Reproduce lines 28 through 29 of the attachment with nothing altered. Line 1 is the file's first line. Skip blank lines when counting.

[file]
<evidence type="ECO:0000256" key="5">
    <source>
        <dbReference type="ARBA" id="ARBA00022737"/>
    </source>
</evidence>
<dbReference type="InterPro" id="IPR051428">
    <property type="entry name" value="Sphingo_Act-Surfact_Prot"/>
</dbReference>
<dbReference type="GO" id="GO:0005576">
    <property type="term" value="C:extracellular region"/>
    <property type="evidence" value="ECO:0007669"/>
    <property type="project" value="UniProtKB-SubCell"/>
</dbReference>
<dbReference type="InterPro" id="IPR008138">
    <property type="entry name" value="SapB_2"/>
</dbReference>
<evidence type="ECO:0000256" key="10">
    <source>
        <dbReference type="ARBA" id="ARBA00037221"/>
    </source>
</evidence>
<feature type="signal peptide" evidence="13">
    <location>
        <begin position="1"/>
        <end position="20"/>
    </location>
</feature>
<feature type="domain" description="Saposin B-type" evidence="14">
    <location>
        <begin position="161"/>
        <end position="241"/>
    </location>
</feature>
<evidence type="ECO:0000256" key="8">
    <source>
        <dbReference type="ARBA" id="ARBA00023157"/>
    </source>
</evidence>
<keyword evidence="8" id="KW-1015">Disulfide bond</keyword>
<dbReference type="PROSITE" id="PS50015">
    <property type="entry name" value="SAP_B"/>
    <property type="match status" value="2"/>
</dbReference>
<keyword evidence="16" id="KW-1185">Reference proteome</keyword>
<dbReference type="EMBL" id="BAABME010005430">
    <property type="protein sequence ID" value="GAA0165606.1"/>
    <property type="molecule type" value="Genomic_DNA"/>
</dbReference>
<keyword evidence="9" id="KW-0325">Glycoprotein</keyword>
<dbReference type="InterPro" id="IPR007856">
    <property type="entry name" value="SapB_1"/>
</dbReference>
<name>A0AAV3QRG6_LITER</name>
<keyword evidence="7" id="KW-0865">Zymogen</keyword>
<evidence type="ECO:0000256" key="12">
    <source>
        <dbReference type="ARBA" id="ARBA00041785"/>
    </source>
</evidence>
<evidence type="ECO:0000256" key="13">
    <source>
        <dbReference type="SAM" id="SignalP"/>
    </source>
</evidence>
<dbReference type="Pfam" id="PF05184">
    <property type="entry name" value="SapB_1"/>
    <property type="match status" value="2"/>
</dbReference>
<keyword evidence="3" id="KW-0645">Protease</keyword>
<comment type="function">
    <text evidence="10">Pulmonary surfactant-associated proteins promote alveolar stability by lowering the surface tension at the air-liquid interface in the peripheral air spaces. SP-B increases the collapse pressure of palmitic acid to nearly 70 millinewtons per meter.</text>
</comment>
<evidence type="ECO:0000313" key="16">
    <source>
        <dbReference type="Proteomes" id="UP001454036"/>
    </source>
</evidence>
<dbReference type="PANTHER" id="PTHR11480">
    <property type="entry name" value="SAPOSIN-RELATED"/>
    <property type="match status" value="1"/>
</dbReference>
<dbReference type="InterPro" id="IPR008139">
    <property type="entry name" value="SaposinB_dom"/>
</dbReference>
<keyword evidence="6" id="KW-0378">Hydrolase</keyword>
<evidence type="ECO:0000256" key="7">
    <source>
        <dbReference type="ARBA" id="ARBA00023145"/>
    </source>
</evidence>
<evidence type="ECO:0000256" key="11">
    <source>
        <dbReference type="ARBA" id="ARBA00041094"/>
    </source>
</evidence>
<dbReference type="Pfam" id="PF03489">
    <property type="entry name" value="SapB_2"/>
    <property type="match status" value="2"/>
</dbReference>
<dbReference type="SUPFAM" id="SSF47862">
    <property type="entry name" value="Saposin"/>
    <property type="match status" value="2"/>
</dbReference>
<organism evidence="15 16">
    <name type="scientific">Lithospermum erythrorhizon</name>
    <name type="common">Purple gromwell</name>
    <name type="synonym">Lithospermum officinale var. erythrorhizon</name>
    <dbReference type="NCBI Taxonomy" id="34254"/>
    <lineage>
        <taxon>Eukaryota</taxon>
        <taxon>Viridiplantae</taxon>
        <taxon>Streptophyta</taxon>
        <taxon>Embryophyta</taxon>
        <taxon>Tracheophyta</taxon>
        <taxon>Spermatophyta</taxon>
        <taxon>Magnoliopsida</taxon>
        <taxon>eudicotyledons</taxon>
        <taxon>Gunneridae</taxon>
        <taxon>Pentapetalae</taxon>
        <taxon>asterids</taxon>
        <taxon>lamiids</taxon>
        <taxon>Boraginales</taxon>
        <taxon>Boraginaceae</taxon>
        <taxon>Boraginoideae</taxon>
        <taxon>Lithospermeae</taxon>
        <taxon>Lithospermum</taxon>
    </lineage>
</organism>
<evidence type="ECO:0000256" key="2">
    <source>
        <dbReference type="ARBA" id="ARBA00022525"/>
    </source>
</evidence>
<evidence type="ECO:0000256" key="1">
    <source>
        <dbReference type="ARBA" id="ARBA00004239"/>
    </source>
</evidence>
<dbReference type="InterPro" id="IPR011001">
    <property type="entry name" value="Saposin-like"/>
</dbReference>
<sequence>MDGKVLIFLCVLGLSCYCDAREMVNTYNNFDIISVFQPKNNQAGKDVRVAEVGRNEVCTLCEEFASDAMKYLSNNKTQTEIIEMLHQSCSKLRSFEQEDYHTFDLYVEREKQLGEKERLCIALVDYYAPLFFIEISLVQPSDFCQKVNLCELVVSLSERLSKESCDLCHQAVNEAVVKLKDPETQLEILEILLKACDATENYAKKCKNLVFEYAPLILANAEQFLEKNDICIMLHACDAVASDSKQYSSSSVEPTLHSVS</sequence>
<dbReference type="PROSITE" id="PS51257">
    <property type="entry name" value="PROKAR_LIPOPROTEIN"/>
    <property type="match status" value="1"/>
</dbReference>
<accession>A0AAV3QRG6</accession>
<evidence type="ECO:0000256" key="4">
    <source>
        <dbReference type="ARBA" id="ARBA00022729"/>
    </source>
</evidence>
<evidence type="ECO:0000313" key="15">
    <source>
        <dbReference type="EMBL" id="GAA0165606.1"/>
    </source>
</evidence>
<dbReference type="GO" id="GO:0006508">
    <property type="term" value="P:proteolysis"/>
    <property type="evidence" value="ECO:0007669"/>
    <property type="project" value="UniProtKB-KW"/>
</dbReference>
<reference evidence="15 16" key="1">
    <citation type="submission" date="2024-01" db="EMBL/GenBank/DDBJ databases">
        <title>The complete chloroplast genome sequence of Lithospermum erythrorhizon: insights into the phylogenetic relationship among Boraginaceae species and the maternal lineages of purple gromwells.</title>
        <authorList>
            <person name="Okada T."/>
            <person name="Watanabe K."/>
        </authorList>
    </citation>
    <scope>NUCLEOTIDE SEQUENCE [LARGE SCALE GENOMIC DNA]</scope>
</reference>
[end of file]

<feature type="domain" description="Saposin B-type" evidence="14">
    <location>